On Monday, the Queen set out the plan for her next Government. She set out some broadly positive things for freelance workers but what will they actually mean for people who are working flexibly in the gig economy right now?
One of the main aspects of the speech which will have been well received from freelancers and flexible workers across the nation, is the proposal of a National Infrastructure Strategy. This initiative aims to improve nation’s digital, transport and energy infrastructure, and a key cornerstone of the government’s commitment is to help roll out gigabit-capable broadband across the UK and ensure flats and homes are broadband.
Many flexible workers work from home, and the rise in the number of freelancers relying on their ability to work remotely and always be connected continues to grow, not to mention that the demand for freelancers working in tech is ever increasing. As a result, more and more workers across the UK will need high speed internet connections in order to carry out and deliver their work to a high standard; this commitment to improve the digital landscape of Britain will be a welcome one amongst freelancers.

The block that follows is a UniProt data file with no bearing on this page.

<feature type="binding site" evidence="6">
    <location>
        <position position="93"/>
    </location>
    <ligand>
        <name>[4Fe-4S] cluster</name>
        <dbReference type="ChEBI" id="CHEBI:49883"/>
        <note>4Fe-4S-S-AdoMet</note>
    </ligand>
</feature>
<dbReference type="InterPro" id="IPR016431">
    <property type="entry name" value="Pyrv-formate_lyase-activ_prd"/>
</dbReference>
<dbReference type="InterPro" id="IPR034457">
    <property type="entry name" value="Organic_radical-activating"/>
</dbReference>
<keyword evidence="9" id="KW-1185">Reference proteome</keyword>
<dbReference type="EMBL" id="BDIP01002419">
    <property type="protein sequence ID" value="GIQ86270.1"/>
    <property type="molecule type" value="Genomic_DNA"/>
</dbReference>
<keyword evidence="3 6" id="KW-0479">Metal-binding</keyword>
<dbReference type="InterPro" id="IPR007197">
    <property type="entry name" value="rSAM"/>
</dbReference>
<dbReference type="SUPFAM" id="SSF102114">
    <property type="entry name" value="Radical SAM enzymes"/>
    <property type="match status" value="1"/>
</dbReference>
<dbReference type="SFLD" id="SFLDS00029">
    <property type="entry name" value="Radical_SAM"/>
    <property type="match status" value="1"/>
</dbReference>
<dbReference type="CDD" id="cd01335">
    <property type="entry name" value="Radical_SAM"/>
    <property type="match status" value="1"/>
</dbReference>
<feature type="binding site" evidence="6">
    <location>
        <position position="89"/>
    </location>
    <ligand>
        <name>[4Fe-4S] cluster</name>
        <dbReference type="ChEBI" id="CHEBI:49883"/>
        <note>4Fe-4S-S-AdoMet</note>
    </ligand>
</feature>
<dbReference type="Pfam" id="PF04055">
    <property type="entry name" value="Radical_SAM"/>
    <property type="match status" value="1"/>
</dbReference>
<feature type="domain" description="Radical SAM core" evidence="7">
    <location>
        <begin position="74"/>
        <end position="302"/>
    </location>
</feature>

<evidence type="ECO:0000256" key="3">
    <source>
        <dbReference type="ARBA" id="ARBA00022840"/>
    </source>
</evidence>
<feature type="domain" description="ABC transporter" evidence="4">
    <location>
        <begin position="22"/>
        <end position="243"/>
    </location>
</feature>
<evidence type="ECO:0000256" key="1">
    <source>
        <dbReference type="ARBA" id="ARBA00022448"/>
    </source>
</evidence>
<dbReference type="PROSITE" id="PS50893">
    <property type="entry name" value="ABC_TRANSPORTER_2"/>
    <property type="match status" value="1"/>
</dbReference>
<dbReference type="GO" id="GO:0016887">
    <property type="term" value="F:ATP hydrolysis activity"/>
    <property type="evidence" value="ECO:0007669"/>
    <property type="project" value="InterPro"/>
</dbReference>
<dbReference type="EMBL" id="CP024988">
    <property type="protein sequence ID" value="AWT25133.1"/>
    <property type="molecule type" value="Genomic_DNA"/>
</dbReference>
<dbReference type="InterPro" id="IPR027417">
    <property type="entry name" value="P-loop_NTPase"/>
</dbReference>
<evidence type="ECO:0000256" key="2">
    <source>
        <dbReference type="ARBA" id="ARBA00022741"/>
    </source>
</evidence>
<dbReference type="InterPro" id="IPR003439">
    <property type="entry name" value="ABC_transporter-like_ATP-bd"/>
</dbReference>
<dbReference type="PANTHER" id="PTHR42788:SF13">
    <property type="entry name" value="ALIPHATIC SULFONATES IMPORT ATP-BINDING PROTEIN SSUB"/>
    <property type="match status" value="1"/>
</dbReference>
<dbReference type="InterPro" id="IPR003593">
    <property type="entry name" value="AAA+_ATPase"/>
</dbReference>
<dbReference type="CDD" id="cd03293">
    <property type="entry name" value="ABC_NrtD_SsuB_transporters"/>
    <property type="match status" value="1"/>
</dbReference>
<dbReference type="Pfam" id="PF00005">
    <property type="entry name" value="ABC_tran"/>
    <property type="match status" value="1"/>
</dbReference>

The Pensions Bill announced on Monday to help save for later life will also support many self-employed and flexible workers. According to the announcement, the creation of a pensions dashboard will enable freelancers to bring their savings together in one place, simplifying savings for many self-employed workers. The government’s commitment to Collective Defined Contribution (CDC) pensions will also be welcomed by many gig economy workers and will help them save for life after work.
However, the government will need to help freelancers, contractors and businesses to clarify their employment status, as many private sector clients have been taking a hard-line approach to avoid breaking the new IR35 rules which are due to come into place on 1st April 2020. This will need to happen sooner rather than later as the date edges closer and closer; the impending legislation has rendered the UK’s recruiters and agencies extremely uneasy, because they could be faced with enormous tax bills for incorrect IR35 decisions made by their end clients. It is essential that agencies and recruiters across the UK gain a developed understanding IR35 to ensure they are protected, and the government should play a part in making this process accessible and simple.
Ultimately, the real question is whether any of this will actually go through Parliament at all. With a lack of majority and the Brexit elephant in the room, many issues could fall by the wayside, so employees, flexible workers and employers need to continue to raise these issues to ensure that action is taken in the near term. The next two weeks will make this situation a lot clearer for the millions of freelancers currently in the UK today.
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